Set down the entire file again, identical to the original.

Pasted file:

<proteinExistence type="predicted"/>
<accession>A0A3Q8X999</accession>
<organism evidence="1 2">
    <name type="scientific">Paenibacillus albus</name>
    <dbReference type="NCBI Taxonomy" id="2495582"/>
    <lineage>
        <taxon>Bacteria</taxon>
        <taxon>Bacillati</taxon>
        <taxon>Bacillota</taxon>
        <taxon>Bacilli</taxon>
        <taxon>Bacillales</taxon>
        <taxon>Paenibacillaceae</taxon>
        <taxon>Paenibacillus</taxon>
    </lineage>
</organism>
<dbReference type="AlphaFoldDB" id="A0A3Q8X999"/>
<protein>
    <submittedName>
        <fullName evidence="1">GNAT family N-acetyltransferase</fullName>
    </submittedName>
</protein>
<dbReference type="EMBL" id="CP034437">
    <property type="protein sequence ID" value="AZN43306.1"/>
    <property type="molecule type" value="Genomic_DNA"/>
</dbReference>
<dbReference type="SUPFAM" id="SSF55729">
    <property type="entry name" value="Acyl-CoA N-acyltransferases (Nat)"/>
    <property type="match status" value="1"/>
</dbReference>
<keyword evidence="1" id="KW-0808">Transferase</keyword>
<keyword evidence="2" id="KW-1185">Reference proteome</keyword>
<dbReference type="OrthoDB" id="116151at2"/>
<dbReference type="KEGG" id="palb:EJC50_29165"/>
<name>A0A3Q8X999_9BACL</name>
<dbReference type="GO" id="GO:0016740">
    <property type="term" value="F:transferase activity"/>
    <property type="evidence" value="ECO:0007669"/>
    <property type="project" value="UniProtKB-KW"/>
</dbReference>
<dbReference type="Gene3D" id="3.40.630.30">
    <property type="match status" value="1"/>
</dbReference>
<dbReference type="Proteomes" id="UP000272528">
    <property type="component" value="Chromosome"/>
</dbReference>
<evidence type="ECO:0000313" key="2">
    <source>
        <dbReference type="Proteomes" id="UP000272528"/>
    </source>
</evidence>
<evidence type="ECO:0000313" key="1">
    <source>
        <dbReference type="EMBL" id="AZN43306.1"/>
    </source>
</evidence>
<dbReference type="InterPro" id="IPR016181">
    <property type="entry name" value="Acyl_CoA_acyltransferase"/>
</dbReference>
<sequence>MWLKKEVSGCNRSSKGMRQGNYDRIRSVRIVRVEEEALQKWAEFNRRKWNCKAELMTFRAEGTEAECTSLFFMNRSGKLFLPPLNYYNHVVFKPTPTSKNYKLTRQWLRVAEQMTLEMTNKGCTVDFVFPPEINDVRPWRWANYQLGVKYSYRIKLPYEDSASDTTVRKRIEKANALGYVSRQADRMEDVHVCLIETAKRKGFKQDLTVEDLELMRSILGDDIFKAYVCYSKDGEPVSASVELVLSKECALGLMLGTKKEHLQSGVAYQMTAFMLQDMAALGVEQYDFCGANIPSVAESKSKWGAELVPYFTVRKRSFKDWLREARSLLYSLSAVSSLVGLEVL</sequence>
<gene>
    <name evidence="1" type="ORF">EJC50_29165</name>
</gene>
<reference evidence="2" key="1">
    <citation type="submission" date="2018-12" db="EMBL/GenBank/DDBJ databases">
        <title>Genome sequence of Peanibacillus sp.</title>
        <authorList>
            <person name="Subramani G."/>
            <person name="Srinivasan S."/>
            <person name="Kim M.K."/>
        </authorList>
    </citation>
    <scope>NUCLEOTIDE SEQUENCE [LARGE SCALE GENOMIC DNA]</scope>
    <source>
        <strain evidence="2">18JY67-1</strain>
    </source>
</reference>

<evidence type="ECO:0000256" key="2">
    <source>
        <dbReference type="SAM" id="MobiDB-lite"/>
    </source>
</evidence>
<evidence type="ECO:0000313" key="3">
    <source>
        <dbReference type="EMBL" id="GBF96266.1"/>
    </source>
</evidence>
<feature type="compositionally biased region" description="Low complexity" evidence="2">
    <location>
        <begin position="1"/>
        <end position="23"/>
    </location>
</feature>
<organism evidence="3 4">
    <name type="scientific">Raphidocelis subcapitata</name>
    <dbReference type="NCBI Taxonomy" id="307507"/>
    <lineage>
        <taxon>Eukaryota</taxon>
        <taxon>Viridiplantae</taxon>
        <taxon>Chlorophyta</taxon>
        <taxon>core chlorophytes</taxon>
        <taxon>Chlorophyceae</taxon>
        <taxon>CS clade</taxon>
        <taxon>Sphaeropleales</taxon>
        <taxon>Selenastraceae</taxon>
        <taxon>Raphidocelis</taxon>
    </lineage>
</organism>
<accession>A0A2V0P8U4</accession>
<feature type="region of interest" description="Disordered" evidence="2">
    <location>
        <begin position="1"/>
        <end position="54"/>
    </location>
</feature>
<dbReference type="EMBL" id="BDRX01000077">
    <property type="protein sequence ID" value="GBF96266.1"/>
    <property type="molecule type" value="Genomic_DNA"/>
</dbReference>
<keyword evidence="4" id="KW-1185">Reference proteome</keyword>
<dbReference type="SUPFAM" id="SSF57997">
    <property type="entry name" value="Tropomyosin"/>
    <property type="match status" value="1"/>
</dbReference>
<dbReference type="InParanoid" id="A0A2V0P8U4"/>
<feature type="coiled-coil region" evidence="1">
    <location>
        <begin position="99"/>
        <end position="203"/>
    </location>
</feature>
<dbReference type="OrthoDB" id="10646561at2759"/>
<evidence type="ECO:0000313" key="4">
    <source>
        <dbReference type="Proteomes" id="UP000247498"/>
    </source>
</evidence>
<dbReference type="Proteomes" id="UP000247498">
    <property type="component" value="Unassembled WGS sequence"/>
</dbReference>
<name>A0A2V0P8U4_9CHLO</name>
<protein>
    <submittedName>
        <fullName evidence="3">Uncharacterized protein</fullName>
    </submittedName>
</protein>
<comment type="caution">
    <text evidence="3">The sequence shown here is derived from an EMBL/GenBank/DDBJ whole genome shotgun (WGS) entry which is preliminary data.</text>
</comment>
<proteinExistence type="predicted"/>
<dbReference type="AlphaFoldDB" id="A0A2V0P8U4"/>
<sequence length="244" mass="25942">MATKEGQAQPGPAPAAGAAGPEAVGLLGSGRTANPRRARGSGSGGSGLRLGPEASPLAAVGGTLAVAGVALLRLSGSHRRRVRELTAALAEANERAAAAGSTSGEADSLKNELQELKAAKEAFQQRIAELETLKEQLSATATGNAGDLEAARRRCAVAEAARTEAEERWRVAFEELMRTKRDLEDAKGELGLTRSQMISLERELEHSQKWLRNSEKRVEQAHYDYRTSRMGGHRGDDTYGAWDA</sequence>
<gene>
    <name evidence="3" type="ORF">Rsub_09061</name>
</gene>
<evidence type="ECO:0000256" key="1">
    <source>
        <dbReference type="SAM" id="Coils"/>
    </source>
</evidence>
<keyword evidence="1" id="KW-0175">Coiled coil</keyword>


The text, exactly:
<proteinExistence type="predicted"/>
<accession>A0A3Q8X999</accession>
<organism evidence="1 2">
    <name type="scientific">Paenibacillus albus</name>
    <dbReference type="NCBI Taxonomy" id="2495582"/>
    <lineage>
        <taxon>Bacteria</taxon>
        <taxon>Bacillati</taxon>
        <taxon>Bacillota</taxon>
        <taxon>Bacilli</taxon>
        <taxon>Bacillales</taxon>
        <taxon>Paenibacillaceae</taxon>
        <taxon>Paenibacillus</taxon>
    </lineage>
</organism>
<dbReference type="AlphaFoldDB" id="A0A3Q8X999"/>
<protein>
    <submittedName>
        <fullName evidence="1">GNAT family N-acetyltransferase</fullName>
    </submittedName>
</protein>
<dbReference type="EMBL" id="CP034437">
    <property type="protein sequence ID" value="AZN43306.1"/>
    <property type="molecule type" value="Genomic_DNA"/>
</dbReference>
<dbReference type="SUPFAM" id="SSF55729">
    <property type="entry name" value="Acyl-CoA N-acyltransferases (Nat)"/>
    <property type="match status" value="1"/>
</dbReference>
<keyword evidence="1" id="KW-0808">Transferase</keyword>
<keyword evidence="2" id="KW-1185">Reference proteome</keyword>
<dbReference type="OrthoDB" id="116151at2"/>
<dbReference type="KEGG" id="palb:EJC50_29165"/>
<name>A0A3Q8X999_9BACL</name>
<dbReference type="GO" id="GO:0016740">
    <property type="term" value="F:transferase activity"/>
    <property type="evidence" value="ECO:0007669"/>
    <property type="project" value="UniProtKB-KW"/>
</dbReference>
<dbReference type="Gene3D" id="3.40.630.30">
    <property type="match status" value="1"/>
</dbReference>
<dbReference type="Proteomes" id="UP000272528">
    <property type="component" value="Chromosome"/>
</dbReference>
<evidence type="ECO:0000313" key="2">
    <source>
        <dbReference type="Proteomes" id="UP000272528"/>
    </source>
</evidence>
<evidence type="ECO:0000313" key="1">
    <source>
        <dbReference type="EMBL" id="AZN43306.1"/>
    </source>
</evidence>
<dbReference type="InterPro" id="IPR016181">
    <property type="entry name" value="Acyl_CoA_acyltransferase"/>
</dbReference>
<sequence>MWLKKEVSGCNRSSKGMRQGNYDRIRSVRIVRVEEEALQKWAEFNRRKWNCKAELMTFRAEGTEAECTSLFFMNRSGKLFLPPLNYYNHVVFKPTPTSKNYKLTRQWLRVAEQMTLEMTNKGCTVDFVFPPEINDVRPWRWANYQLGVKYSYRIKLPYEDSASDTTVRKRIEKANALGYVSRQADRMEDVHVCLIETAKRKGFKQDLTVEDLELMRSILGDDIFKAYVCYSKDGEPVSASVELVLSKECALGLMLGTKKEHLQSGVAYQMTAFMLQDMAALGVEQYDFCGANIPSVAESKSKWGAELVPYFTVRKRSFKDWLREARSLLYSLSAVSSLVGLEVL</sequence>
<gene>
    <name evidence="1" type="ORF">EJC50_29165</name>
</gene>
<reference evidence="2" key="1">
    <citation type="submission" date="2018-12" db="EMBL/GenBank/DDBJ databases">
        <title>Genome sequence of Peanibacillus sp.</title>
        <authorList>
            <person name="Subramani G."/>
            <person name="Srinivasan S."/>
            <person name="Kim M.K."/>
        </authorList>
    </citation>
    <scope>NUCLEOTIDE SEQUENCE [LARGE SCALE GENOMIC DNA]</scope>
    <source>
        <strain evidence="2">18JY67-1</strain>
    </source>
</reference>

<evidence type="ECO:0000256" key="2">
    <source>
        <dbReference type="SAM" id="MobiDB-lite"/>
    </source>
</evidence>
<evidence type="ECO:0000313" key="3">
    <source>
        <dbReference type="EMBL" id="GBF96266.1"/>
    </source>
</evidence>
<feature type="compositionally biased region" description="Low complexity" evidence="2">
    <location>
        <begin position="1"/>
        <end position="23"/>
    </location>
</feature>
<organism evidence="3 4">
    <name type="scientific">Raphidocelis subcapitata</name>
    <dbReference type="NCBI Taxonomy" id="307507"/>
    <lineage>
        <taxon>Eukaryota</taxon>
        <taxon>Viridiplantae</taxon>
        <taxon>Chlorophyta</taxon>
        <taxon>core chlorophytes</taxon>
        <taxon>Chlorophyceae</taxon>
        <taxon>CS clade</taxon>
        <taxon>Sphaeropleales</taxon>
        <taxon>Selenastraceae</taxon>
        <taxon>Raphidocelis</taxon>
    </lineage>
</organism>
<accession>A0A2V0P8U4</accession>
<feature type="region of interest" description="Disordered" evidence="2">
    <location>
        <begin position="1"/>
        <end position="54"/>
    </location>
</feature>
<dbReference type="EMBL" id="BDRX01000077">
    <property type="protein sequence ID" value="GBF96266.1"/>
    <property type="molecule type" value="Genomic_DNA"/>
</dbReference>
<keyword evidence="4" id="KW-1185">Reference proteome</keyword>
<dbReference type="SUPFAM" id="SSF57997">
    <property type="entry name" value="Tropomyosin"/>
    <property type="match status" value="1"/>
</dbReference>
<dbReference type="InParanoid" id="A0A2V0P8U4"/>
<feature type="coiled-coil region" evidence="1">
    <location>
        <begin position="99"/>
        <end position="203"/>
    </location>
</feature>
<dbReference type="OrthoDB" id="10646561at2759"/>
<evidence type="ECO:0000313" key="4">
    <source>
        <dbReference type="Proteomes" id="UP000247498"/>
    </source>
</evidence>
<dbReference type="Proteomes" id="UP000247498">
    <property type="component" value="Unassembled WGS sequence"/>
</dbReference>
<name>A0A2V0P8U4_9CHLO</name>
<protein>
    <submittedName>
        <fullName evidence="3">Uncharacterized protein</fullName>
    </submittedName>
</protein>
<comment type="caution">
    <text evidence="3">The sequence shown here is derived from an EMBL/GenBank/DDBJ whole genome shotgun (WGS) entry which is preliminary data.</text>
</comment>
<proteinExistence type="predicted"/>
<dbReference type="AlphaFoldDB" id="A0A2V0P8U4"/>
<sequence length="244" mass="25942">MATKEGQAQPGPAPAAGAAGPEAVGLLGSGRTANPRRARGSGSGGSGLRLGPEASPLAAVGGTLAVAGVALLRLSGSHRRRVRELTAALAEANERAAAAGSTSGEADSLKNELQELKAAKEAFQQRIAELETLKEQLSATATGNAGDLEAARRRCAVAEAARTEAEERWRVAFEELMRTKRDLEDAKGELGLTRSQMISLERELEHSQKWLRNSEKRVEQAHYDYRTSRMGGHRGDDTYGAWDA</sequence>
<gene>
    <name evidence="3" type="ORF">Rsub_09061</name>
</gene>
<evidence type="ECO:0000256" key="1">
    <source>
        <dbReference type="SAM" id="Coils"/>
    </source>
</evidence>
<keyword evidence="1" id="KW-0175">Coiled coil</keyword>